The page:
Development and characterisation of a self-microemulsifying drug delivery systems (SMEDDSs) for the vaginal administration of the antiretroviral UC-781

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Abstract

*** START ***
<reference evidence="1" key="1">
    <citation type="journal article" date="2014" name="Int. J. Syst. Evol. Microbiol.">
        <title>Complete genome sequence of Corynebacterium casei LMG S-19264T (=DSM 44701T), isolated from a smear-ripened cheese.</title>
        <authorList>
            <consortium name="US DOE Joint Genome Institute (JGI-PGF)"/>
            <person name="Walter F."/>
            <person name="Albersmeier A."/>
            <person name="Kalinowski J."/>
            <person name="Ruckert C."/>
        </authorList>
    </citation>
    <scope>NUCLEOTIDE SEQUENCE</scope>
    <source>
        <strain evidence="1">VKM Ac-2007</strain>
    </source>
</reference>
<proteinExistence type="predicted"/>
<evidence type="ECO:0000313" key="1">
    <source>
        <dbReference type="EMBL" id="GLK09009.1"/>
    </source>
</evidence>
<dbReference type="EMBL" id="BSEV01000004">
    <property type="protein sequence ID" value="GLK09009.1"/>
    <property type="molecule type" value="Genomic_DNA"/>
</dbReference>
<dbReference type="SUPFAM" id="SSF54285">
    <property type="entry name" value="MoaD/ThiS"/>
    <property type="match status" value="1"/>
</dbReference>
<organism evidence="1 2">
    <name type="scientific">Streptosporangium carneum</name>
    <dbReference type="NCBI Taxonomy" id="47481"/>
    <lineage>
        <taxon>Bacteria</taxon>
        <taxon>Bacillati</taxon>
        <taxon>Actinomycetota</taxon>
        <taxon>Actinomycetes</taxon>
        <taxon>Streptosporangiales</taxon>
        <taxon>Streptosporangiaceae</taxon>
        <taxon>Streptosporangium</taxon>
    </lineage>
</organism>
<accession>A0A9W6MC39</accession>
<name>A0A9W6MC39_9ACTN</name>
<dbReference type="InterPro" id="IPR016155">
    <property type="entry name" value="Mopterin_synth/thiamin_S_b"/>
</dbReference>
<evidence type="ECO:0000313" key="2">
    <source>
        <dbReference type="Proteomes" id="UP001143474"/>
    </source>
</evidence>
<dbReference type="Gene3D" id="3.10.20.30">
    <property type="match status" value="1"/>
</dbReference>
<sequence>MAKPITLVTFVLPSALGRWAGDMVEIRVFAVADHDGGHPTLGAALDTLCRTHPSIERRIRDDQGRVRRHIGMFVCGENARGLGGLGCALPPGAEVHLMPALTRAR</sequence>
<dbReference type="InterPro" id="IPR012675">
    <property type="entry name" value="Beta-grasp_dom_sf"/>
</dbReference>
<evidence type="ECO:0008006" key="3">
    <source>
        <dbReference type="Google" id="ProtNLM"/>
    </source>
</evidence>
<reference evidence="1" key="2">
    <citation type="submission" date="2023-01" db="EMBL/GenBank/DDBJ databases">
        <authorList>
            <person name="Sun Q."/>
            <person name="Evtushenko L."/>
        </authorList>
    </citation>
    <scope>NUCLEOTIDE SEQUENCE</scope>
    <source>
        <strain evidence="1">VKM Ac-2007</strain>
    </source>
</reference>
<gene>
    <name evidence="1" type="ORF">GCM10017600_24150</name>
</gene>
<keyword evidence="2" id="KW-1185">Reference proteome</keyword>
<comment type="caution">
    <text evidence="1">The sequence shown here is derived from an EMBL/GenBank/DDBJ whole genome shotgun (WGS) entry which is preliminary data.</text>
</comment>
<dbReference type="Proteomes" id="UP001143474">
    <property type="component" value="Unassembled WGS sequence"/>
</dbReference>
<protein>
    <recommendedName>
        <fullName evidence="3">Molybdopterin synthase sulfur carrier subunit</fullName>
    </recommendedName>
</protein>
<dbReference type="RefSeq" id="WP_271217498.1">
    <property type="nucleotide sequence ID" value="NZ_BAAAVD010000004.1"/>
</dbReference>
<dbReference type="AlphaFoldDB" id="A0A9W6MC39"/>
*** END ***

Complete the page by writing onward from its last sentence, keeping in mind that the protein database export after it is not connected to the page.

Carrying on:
UC-781 is highly selective and potent against HIV-1. However, its hydrophobic nature (log P 5.1) and lack of aqueous solubility have limited its development as a HIV microbicide. Self-microemulsifying drug delivery systems (SMEDDSs) have been developed to enhance the water solubility and bioavailability of hydrophobic drugs, such as UC781. In this study, we show the development of UC781-loaded SMEDDS and their enhanced release of UC781 from hard gelatine capsules, when compared to UC781 powder only. The majority of antiretrovirals being evaluated as potential HIV microbicides are hydrophobic. Therefore, a SMEDDS formulation offers an alternative approach to enhancing the vaginal absorption of these microbicidal candidates.

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